These beautiful, bright and sunny wildflowers are known commonly as balsamroot, or scientifically called Balsamorhiza. They are a member of the sunflower family and make a stunning foreground for a photo of the Teton mountain range. They are a golden flag for the Spring season and provide food for many grass and plant eating animals such as deer, elk, pronghorn and bighorn sheep. There were many grassy valleys and hillsides inundated with large tufts of golden flowers, and they appear in so many of my wildlife photos. They wildflowers really brightened up my trip and I hope they brighten up your weekend, have a great one everyone!
Sometimes it’s more interesting to look at something familiar from a different perspective to gain renewed appreciation. Have you ever looked at a zinnia this close before? I discovered a tiny forest of golden furry trees arranged in a perfect circle surrounded by a bed of brilliant red petals. Each yellow tree has a trunk filled with nectar that attracts bees, butterflies and moths. Each visitor gets a secret powdering of yellow pollen to transport to subsequent flowers, unknowingly becoming a pollen postal service. I go the garden to relax, unwind and refresh my mind, and while everything around me may seem tranquil, it is in fact the opposite – each and every flower, every insect and every plant is very hard at work.
Ok, so this photo is not so much about a flower as it about the stunning black butterfly perched delicately on these tiny pink flowers. Those large dark wings with golden circles and a powdering of shimmery blue. The signature elongated wing tips of a swallowtale and delicate lines of white dots along the abdomen. This butterfly truly turns heads as it flutters past and really tested my patience as I waited for it to sit still long enough for a photo that was in focus. I will dearly miss the warmer months this year as the weather is already getting too cold for my liking, and we still have so much further to go into the cold abyss of winter. Have a warm weekend everyone!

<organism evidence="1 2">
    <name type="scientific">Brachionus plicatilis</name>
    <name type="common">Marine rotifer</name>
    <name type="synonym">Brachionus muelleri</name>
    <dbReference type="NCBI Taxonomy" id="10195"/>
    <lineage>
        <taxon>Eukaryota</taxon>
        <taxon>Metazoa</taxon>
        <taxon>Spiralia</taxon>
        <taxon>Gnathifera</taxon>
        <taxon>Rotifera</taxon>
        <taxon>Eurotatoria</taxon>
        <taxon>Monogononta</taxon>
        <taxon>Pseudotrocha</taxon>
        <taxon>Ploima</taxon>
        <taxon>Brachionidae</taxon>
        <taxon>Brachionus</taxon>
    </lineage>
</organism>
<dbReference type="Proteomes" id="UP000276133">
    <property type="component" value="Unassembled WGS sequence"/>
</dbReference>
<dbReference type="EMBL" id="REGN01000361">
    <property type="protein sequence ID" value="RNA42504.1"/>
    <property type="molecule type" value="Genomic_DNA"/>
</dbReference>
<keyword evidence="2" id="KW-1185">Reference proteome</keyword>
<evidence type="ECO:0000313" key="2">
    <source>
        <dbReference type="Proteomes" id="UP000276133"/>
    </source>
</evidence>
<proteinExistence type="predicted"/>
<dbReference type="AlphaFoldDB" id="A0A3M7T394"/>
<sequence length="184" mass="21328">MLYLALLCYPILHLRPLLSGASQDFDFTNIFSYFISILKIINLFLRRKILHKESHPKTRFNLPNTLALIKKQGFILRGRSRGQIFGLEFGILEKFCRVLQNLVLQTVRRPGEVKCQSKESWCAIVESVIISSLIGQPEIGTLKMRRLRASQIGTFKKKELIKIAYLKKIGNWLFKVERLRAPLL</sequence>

For more butterflies please click here.
This cute little bug might seem adorable sitting on a matching, bright yellow flower, but do not be deceived as it is a fearsome, predatory wasp. A yellowjacket wasp that lives in a colony underground and can pack a pretty nasty sting as many times as it wants. If you disturb or injure one of these wasps near their home, they send out a distress signal to all of their friends and relatives as a sign that they must attack and defend. At that point you have no choice but to make a run for it! Cute photo though.
Ironweed is a species of plant within the larger genus of Veronia. They have very distinct and intense purple flowers, which are a fantastic pairing of colors for this stunning orange monarch butterfly. I was very lucky that this gem sat still long enough to get a photo of it’s wonderful spots. When summer ended I made sure to take my camera to the local flower gardens to catch the last of the butterflies before they depart during the colder months. Ironweed is a great addition to your garden to make sure that the butterflies come to visit. For other posts on butterflies please click here.
Happy weekend everyone!
This sharply pointed, geometric flower belongs to the Allium genus. A spring flowering bulb related to garlic, onion and chives that comes in varieties of pink, whites and purples and different sized flowers. The flowers cluster on the top of a single long stem and once opened, they appear as a bright firework of color. Many of them also have a glittery shimmer on the petals, catching the light and adding to their stunning beauty. This flower is a wonderful addition to any garden since purple flowers against a backdrop of green always looks so impressive. Its great to be back, have a wonderful weekend everyone!
A bright sunny dahlia such as this is absolutely irresistible to bees…. and to myself. Bees (as am I) are mostly attracted to bright colored flowers, which is why wearing a brightly colored shirt may also attract bees, and also why beekeeper suits are white. Bees also have favorite colors which are yellow, blue and violet and dislike red which they actually see as black. They can also see the ultraviolet part of the spectrum which human eyes cannot detect. The world must look very different in the eyes of a bee, but despite this, we share a common appreciation of bright sunny dahlias. Happy weekend everyone!
For other beautiful dahlias please click here.